Perry’s Israel support plays well with Jewish, evangelical voters for very different reasons
Just days before a United Nations vote to determine the Palestinian right to statehood, Republican presidential candidate and Texas Gov. Rick Perry lambasted the Obama administration’s Middle East policy toward Israel, calling it “naïve, arrogant, misguided and dangerous,” during a rally in New York City Tuesday morning.
Affirming his allegiance to Israel, Perry stood alongside several Jewish leaders including an Israeli politician and an American Orthodox Rabbi.
While Perry’s rhetoric on Israel echoes that of other GOPers, and curries favor with Jewish Americans and Israelis abroad, the governor’s close ties to groups calling for Jews to convert Christianity may not play so well among those same circles.
As host of the “The Response,” a controversial Christian prayer rally in Houston held in August, Perry partnered with organizations like the Kansas City-based International House of Prayer (IHOP), which believe Jewish people should convert to Christianity to help bring on the return of Jesus Christ. The group held a conference in 2010 built around that cause in particular.
“Response” endorser Mike Bickle — who led prayer onstage for much of the event — leads the all-hours worship center, which been criticized by pastors elsewhere for its “cultish atmosphere.” IHOP has close connections to prayer groups overseas, including one in Israel, where Jews are encouraged to convert to Christianity.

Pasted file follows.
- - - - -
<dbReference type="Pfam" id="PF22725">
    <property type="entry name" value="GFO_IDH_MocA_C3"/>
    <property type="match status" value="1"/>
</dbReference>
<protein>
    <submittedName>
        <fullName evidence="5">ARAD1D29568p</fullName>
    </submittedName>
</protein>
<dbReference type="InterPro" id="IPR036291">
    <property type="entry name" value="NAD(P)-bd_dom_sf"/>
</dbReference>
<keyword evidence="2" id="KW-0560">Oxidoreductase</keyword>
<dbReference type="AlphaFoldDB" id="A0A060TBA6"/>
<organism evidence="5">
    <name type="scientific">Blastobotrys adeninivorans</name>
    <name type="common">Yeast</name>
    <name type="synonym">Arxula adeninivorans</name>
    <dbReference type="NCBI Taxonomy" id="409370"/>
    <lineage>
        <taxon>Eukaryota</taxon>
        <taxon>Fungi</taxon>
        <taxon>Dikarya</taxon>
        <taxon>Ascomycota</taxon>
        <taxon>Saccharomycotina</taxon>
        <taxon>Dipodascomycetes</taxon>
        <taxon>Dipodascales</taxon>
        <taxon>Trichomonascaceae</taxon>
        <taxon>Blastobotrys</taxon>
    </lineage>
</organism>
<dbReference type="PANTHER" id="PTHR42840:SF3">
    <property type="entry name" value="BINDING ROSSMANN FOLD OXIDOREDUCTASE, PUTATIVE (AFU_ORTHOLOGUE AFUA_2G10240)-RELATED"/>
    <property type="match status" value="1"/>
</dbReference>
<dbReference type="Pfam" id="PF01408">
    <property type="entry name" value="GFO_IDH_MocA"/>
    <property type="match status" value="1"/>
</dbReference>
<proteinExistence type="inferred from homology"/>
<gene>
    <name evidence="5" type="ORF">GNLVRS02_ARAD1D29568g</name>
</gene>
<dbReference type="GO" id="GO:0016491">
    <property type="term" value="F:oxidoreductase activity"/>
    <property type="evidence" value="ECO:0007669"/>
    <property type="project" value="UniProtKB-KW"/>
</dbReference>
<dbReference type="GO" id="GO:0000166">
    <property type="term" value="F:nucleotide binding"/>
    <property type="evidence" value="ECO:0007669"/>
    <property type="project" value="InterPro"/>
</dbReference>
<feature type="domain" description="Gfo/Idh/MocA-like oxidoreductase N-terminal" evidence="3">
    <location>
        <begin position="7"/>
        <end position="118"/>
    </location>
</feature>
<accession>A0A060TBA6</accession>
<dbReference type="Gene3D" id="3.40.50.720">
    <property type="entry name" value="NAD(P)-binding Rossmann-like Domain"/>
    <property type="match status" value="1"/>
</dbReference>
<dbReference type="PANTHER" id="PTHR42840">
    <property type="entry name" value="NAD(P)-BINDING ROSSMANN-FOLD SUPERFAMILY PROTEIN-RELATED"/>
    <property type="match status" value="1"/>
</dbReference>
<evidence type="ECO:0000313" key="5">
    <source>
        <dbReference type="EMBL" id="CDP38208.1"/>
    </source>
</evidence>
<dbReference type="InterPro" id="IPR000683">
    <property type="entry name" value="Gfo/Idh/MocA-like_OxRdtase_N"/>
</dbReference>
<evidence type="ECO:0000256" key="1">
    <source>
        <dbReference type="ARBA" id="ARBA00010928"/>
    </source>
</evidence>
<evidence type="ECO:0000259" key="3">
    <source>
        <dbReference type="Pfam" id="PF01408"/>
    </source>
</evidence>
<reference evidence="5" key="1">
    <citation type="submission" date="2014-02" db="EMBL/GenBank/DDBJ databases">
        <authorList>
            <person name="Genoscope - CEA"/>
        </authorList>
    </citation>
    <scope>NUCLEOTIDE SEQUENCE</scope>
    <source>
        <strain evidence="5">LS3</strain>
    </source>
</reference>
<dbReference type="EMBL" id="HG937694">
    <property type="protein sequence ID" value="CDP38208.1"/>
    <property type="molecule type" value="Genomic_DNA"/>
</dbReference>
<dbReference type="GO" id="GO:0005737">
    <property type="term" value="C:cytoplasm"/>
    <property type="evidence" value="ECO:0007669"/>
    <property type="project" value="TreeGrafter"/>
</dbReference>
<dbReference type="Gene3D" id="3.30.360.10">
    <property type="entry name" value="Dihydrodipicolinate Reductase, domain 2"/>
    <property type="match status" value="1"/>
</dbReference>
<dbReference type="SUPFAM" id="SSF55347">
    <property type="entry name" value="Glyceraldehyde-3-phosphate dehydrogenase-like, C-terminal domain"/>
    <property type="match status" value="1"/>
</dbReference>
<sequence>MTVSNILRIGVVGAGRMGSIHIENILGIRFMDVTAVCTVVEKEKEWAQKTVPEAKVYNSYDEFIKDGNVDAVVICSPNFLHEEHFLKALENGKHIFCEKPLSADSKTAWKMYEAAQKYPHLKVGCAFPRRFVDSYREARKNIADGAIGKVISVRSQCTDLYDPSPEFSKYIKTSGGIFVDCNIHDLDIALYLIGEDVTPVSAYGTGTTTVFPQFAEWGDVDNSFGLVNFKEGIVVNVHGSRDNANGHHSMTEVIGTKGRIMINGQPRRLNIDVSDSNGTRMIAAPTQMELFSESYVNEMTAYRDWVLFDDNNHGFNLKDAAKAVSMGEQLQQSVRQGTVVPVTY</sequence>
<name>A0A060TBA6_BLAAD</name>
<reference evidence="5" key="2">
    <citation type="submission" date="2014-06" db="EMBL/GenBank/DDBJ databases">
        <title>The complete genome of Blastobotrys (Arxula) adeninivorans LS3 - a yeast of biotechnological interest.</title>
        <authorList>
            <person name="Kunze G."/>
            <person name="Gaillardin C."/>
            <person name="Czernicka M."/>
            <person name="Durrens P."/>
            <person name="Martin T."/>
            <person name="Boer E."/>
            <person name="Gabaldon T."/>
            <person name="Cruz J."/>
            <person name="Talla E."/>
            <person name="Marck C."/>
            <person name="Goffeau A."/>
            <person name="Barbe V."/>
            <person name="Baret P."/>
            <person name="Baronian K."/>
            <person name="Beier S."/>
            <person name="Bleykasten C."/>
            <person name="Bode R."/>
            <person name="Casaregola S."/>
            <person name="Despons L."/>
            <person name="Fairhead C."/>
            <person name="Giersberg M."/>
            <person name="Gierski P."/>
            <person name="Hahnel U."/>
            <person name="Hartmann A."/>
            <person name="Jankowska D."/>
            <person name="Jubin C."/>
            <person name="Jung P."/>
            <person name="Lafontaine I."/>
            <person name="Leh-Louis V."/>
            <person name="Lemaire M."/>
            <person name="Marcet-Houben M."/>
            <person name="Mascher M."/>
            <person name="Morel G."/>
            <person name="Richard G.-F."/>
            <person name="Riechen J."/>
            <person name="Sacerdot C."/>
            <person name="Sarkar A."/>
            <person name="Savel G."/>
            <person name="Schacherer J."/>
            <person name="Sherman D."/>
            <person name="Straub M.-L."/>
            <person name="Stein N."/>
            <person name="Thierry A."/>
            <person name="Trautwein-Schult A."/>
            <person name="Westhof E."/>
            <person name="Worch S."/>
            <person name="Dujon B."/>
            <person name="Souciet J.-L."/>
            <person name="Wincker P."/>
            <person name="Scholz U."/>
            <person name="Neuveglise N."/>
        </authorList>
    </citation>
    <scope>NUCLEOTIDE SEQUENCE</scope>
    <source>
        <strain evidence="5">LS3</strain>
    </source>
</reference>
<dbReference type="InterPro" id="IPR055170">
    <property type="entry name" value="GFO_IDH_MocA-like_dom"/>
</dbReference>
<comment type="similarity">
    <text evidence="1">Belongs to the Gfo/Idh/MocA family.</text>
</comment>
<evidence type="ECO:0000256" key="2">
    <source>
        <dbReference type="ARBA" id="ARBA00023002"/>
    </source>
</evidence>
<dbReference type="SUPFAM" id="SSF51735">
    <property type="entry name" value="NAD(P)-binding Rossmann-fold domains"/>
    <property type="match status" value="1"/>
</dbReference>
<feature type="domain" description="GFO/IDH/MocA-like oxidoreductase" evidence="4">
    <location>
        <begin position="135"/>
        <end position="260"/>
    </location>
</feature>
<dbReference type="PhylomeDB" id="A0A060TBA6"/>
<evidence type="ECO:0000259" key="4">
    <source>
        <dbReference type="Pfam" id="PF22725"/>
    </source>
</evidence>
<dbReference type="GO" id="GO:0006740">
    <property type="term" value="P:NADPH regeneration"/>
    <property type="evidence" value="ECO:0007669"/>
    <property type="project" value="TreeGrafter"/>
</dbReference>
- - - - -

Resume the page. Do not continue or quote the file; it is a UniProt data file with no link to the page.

“In this humanistic culture today, people are talking about love without talking about Jesus Christ,” Bickle said onstage at “The Response.” “All these other religions, they can say what they say. There is no other god but Jesus Christ.
After the event, the Texas Observer pointed out a little-noticed moment when the evangelist Don Finto took the stage and called for the mass conversion of Jews to Christianity, saying, “Lord we pray for the revival around the world and for Israel to come to their own Messiah.”
Other “Response” endorsers also support the conversion of Jews, including San Antonio pastor and right-wing Christian Zionist John Hagee. As founder of the organization Christians United for Israel, Hagee’s backing of the Mid-East country is vocal — but, as some suggest, ill-intentioned. As pro-Israel advocacy group J-Street points out Hagee’s “so-called support for Israel is actually a means to an apocalyptic end of destruction or conversion for the Jewish people.”
Hagee also has come under fire from Jewish groups for his controversial remarks about the Holocaust and Judaism, including a sermon delivered in 1990 that suggested it was God’s will that led Nazis to expel the Jews from Europe and lead them to Palestine.
Hagee — who, like Bickle, took the stage at “The Response” — argues in his 2006 book “Jerusalem Countdown” that anti-Semitism should be blamed on Jews themselves, because of an ancient legacy curse. Hagee likened Adolf Hitler to a “hunter” sent by God, to force the Jews to return to Israel. Those comments eventually led former presidential contender John McCain to reject Hagee’s endorsement.
Perry’s partnership with these controversial figures, and his headlining role in such a divisive Christian event, elicited condemnation from those in the Texas Jewish community, including the local Anti-Defamation League, the American Jewish Committee of Houston and one of the few Jewish lawmakers in Texas, state Rep. Elliott Naishtat (D-Austin).